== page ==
Richard Glossip has eaten two last meals and ordered three. When his execution by the state of Oklahoma was stayed for the third time last Wednesday, he was mere feet from the chamber where a lethal injection was to be administered. The state was minutes away from using an untested deadly cocktail, having acquired a drug that is not currently within Oklahoma's legally approved protocol. As of Friday, three scheduled executions, including Glossip's, are stayed indefinitely as the injection drugs are investigated.
Ineptitude, not mercy, means Glossip is still alive. Oklahoma State Penitentiary obtained a box of potassium acetate rather than potassium chloride, approved despite its failure to fully anesthetize a death row inmate in 2014. It was a "mix-up" that forced home the point well made by Supreme Court Justice Stephen Breyer in a bold dissent, which questioned the constitutionality of the death penalty tout court. He argued the point, which Glossip's case apotheotically highlights: that capital punishment is meted out all too arbitrarily and inconsistently, and is carried out unreliably, thus meeting the conditions of cruel and unusual punishment. It's time to stop "try[ing] to patch up the death penalty’s legal wounds one at a time,” he wrote.
Glossip's ongoing ordeal indexes and illustrates the current Kafka-esque state of capital punishment in America, and has thus emerged as a potential watershed moment for its legality. The "mix-up" which I'll sadly suggest has delayed his death rather than saved his life (Oklahoma remains set on killing their capitally condemned) drove home Breyer's argument. Here we have a man, on death row for 18 years, believed to be innocent by a large number of people, convicted with the gravest punishment on a paper thin case. Glossip was sentenced to die for the 1997 murder of Oklahoma City motel owner Barry Van Treese, based almost entirely on the testimony of the confessed killer, a 19-year-old motel maintenance worker, Justin Sneed. Sneed admitted that he beat Van Treese to death with a bat, but said that Glossip made him do it. In exchange for testimony against Glossip, Sneed was given a life sentence, which he is serving at a medium security state prison.
Then, in terms of carrying out the questionable capital sentence, we have a state scrambling with execution methodology in the ongoing controversy about the contents and reliability of lethal injections, since the EU's 2012 moratorium on the once relied upon anesthetic. In the wake of the shortage, a number of chilling state killings have been carried out. Most notably, Clayton Lockett's execution, also in Oklahoma, using a previously untried lethal cocktail took 1 hour and 44 minutes; for 43 of those minutes, Lockett groaned and writhed before eventually dying of a heart attack. The chemicals used in Lockett's injection were those okayed for use to kill Glossip. There are further horror stories: When authorities in Ohio administered an untested drug cocktail to Dennis McGuire in January, he appeared to gasp for air for 26 minutes before dying. A week earlier in Oklahoma, Michael Lee Wilson exclaimed "I feel my whole body burning” when an injection developed in an unregulated compounding pharmacy sent him to a slow death.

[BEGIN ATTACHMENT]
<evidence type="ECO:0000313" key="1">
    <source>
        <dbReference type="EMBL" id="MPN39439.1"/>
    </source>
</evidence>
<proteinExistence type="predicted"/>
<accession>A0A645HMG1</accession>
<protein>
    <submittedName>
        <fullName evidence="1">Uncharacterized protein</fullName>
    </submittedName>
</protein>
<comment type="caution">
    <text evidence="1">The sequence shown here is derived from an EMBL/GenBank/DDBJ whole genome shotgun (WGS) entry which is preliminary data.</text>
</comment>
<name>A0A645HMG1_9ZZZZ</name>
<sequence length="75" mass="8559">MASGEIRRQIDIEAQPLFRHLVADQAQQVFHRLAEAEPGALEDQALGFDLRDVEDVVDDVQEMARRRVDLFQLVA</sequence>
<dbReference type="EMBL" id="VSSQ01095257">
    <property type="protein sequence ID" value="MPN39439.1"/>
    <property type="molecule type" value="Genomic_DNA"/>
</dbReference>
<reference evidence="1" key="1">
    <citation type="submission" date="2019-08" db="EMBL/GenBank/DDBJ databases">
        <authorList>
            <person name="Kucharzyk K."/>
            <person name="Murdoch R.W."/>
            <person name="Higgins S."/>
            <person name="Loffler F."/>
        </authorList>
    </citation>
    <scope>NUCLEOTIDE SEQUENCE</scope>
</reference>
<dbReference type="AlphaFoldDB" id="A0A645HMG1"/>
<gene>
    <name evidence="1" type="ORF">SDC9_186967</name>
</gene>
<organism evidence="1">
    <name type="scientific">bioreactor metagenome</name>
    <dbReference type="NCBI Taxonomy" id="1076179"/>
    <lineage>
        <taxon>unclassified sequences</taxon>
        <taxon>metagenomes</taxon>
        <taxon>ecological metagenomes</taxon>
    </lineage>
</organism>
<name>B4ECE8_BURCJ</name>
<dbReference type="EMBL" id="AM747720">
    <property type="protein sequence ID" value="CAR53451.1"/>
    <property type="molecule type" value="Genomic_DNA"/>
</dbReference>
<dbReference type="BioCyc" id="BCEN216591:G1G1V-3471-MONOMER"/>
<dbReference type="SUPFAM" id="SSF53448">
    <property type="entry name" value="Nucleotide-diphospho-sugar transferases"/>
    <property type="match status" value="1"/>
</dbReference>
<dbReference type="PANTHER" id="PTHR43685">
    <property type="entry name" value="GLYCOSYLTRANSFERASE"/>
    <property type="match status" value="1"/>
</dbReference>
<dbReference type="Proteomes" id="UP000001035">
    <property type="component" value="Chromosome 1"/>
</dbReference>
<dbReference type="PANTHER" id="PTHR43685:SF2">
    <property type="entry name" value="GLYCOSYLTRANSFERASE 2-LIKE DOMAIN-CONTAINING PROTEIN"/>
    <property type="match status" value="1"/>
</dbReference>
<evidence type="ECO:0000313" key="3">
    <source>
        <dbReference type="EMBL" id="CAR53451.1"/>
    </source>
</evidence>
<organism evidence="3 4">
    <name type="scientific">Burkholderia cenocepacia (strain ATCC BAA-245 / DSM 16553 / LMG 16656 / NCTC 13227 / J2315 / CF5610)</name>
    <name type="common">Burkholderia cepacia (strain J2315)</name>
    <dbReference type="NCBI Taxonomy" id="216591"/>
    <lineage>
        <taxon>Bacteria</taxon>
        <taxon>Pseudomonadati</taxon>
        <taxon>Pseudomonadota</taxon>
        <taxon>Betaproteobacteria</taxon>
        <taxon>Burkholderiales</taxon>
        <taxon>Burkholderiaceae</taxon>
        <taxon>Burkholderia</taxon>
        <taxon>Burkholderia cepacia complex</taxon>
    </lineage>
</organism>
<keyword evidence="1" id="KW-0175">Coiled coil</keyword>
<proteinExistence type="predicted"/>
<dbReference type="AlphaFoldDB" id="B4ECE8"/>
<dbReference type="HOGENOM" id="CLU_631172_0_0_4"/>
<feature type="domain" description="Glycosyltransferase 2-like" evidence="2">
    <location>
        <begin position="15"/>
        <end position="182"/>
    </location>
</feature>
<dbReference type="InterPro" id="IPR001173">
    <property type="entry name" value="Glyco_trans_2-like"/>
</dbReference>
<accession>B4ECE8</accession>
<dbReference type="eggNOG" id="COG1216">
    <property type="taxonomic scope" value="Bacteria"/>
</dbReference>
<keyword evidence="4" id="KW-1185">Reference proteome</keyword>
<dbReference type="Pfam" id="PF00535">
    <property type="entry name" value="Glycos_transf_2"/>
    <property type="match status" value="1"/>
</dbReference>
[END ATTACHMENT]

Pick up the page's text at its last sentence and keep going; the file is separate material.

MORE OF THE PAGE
There's one sure way to end painful experimental executions, and that is to end executions. Short of this, we are confined to a ghastly calculus in which the ideal outcome is a quick death, and that is after a punishing time has been spent on death row. We shudder at the Islamic State practice of taking prisoners out and carrying out mock executions before the actual murder is performed. But Glossip has been told three times that he is living his last day. "I've been in here almost 18 years and [this] was the worst I’ve ever had to go through," Glossip said. "It was pure torture, I'm not gonna lie." Perhaps an Islamic State comparison is rhetorically extreme, but I'll stick with it, submitting that little is more extreme that Oklahoma's treatment of Glossip.
The most interesting element of Justice Breyer's anti-death penalty argument, illustrated by Glossip's case, is that the more efforts made by states to alter execution methods to fit within current standards of justice, the more unjust it proves to be—as the number of exonerations grows. Injustice is also compounded as it is mitigated: people spend years imprisoned and awaiting execution, in order to exhaust every appeal the system provides. The average time a death row convict waits between sentencing and execution is 15 years. One quarter of these inmates die before their execution dates—in state hands, to be sure, but not directly by state hand. A penological ideology that purports to seek truths about guilt and innocence sits ill with a penological ideology that seeks to carry out absolute, mortal punishments.
The Supreme Court's worst thinker, arch-conservative Antonin Scalia, inadvertently raised this confusion about penological purpose in his critique of Breyer's opinion. Scalia complained that the death penalty as punishment wasn't at fault, even if convictions are faulty. It seems like a crass point. What sort of archaic justice system would maintain a punishment of complete finality, with an awareness that it convicts innocent people?
The answer of course is our archaic system. Scalia's comfort with this betrays, once again, his dangerous commitment to legal procedure as a self-correcting mechanism. But where Breyer and Scalia agree has been largely overlooked in the commentary praising Breyer's death penalty argument: Both justices asserted the legal system's unreliability when it comes to rightful convictions. One of the strongest grounds for challenging capital punishment should prompt further critiques of the entire justice system.